When Sister Peggy came to St. A’s to teach fourth grade in 1982, she worked with Sister Philomena, Sister Olive Murphy, Sister Agnes, and Sister Mary Corcoran. She said that she loved teaching and “getting children to know Jesus as their best friend.”

During that time, parish families came to appreciate her gentle manner with students.

“I first met Sister Peggy while she was teaching at St. A’s school over 35 years ago,” JoAnn Dunn recalled. “My daughter, Catherine, was in sister’s fourth grade class and that is when I really got to know her. She was so soft- spoken and kind to all the children and their parents.”

“I truly am going to miss my special friend,” Dunn said. “We all love Sister Peggy and hate to see her leave, but we all wish her the very best on her new life’s journey.”

After teaching four years at St. Apollinaris, Sister Peggy was asked to head up the religious education program. She continued as director until she retired.

“Sister Peggy is the kindest person that anyone would like to know and never forgets a name,” said Sara DeCrevel, chairwoman of the Angel Bazaar, an annual fundraiser that helps fund the religious education program. “She has a wonderful sense of humor and is very self-deprecating and humble. She has a way of making each person feel special.”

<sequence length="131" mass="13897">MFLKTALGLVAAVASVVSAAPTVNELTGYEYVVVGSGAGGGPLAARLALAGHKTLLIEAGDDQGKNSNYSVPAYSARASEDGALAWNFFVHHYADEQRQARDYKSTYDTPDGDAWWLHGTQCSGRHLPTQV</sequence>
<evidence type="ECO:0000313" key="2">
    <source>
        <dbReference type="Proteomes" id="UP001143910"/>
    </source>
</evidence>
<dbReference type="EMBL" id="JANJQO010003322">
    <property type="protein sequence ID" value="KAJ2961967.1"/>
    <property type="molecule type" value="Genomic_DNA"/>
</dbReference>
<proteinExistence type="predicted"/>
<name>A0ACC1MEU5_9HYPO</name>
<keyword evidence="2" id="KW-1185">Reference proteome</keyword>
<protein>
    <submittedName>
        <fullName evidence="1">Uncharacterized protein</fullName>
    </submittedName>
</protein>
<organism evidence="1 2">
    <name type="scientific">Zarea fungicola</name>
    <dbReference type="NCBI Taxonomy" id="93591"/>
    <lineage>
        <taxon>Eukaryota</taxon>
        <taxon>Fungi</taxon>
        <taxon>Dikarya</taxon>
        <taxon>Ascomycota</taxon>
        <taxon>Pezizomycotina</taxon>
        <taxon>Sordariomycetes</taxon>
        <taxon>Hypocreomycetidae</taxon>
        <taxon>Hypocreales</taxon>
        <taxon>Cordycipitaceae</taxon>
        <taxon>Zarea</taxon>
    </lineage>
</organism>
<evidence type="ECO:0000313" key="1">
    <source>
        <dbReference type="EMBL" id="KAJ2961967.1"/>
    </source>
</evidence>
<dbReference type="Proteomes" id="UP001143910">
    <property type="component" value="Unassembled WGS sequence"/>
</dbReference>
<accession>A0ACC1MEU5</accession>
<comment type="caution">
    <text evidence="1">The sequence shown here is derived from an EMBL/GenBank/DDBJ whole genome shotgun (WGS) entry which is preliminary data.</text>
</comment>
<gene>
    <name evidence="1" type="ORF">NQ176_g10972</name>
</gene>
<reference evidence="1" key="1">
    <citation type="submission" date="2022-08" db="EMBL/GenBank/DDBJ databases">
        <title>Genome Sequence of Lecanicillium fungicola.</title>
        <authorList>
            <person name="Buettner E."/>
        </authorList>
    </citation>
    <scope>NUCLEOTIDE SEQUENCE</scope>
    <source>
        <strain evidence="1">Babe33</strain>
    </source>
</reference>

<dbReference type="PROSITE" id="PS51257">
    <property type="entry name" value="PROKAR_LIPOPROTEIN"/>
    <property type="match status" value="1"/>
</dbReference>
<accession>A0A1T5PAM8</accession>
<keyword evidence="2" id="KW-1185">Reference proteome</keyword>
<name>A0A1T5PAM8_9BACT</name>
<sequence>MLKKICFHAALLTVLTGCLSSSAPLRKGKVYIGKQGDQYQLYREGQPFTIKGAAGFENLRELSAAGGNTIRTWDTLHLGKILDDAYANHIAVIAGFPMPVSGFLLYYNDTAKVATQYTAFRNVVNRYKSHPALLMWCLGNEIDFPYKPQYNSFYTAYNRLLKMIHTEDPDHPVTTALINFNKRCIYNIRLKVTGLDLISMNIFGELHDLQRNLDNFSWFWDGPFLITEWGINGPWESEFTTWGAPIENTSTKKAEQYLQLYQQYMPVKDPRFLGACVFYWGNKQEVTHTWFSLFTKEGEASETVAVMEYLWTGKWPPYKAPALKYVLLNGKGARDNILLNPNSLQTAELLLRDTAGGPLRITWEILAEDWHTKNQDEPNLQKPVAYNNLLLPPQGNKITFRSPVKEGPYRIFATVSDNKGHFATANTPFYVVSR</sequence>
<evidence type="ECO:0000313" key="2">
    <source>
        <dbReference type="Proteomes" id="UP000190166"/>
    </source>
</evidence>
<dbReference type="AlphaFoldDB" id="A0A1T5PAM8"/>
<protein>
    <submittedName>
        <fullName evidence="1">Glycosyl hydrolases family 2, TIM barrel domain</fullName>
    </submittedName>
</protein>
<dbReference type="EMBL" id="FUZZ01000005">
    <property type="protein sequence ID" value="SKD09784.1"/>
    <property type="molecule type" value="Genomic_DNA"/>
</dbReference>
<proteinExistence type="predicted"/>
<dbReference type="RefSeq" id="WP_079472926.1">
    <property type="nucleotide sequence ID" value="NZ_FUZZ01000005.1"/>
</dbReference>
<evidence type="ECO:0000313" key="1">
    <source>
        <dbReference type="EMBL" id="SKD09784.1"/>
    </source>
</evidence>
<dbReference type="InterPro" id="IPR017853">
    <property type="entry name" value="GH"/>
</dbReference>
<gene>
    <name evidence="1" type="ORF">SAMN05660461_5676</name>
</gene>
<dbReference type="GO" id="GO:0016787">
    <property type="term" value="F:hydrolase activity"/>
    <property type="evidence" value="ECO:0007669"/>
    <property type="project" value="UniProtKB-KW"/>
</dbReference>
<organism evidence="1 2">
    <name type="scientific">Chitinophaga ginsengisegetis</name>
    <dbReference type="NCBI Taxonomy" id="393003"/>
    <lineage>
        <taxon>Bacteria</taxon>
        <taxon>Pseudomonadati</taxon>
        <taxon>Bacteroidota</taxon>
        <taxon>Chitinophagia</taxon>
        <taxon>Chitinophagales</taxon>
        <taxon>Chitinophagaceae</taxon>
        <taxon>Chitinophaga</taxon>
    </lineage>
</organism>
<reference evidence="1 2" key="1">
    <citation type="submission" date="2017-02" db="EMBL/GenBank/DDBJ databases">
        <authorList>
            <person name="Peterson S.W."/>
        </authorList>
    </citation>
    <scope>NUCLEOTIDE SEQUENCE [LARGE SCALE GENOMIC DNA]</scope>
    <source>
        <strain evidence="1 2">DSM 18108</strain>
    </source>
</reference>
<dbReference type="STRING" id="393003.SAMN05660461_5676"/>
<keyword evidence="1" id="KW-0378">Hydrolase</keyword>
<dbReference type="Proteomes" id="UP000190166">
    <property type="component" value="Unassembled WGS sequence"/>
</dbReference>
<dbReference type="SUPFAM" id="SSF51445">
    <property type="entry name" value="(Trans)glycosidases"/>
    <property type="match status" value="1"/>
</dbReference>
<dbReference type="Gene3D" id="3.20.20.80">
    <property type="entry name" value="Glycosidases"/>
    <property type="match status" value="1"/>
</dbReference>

“Most people who meet her are touched by her,” DeCrevel said. “She does not forget a face, she remembers details that are amazing, and she has good things to say about anyone she knows.”

Alene Townsend said she could write a large book listing all the things she remembers about Sister Peggy during a 28-year friendship.

“She is the humblest, most loving, giving, person I have ever known. She is always available anywhere she is needed by anyone,” Townsend said.

“You probably know, she never forgets anyone’s name—or anything else about them or their family,” Townsend said. “Her memory must be a gift from God because no one could keep all of that information and pull it out when needed.”

Before retiring in 2015, Sr. Cruise recommended Laura Schalfe, a woman she “hand-picked.”

“She has been my inspiration and mentor since I came to Napa 20 years ago. I started working alongside Sister Peggy as a catechist in the St. Apollinaris Religious Education group working with junior high students,” said Laura Schafle, who became director of Religious Education following Sister Peggy.

“Sister Peggy has an incredible capacity to make things happen. She has created a Religious Education program at St. Apollinaris that is lasting and enduring,” Schafle said.

It has been 54 years since Sister Peggy left her childhood home to come to America. but she has taken many short trips back.

“Ireland has really changed. Now you can stand in the streets of Dublin and it is like standing in the streets of San Francisco,” she said. “You hear all the languages spoken. It is multicultural now.”

She wants those she is leaving behind in Napa to know they can stay in touch with her—she was given an iPhone and she has learned how to text.

In addition, she reminds people that they are not alone.

“We have God’s presence all the time,” she said.

“Most people who meet her are touched by her. She does not forget a face, she remembers details that are amazing, and she has good things to say about anyone she knows.” Sara DeCrevel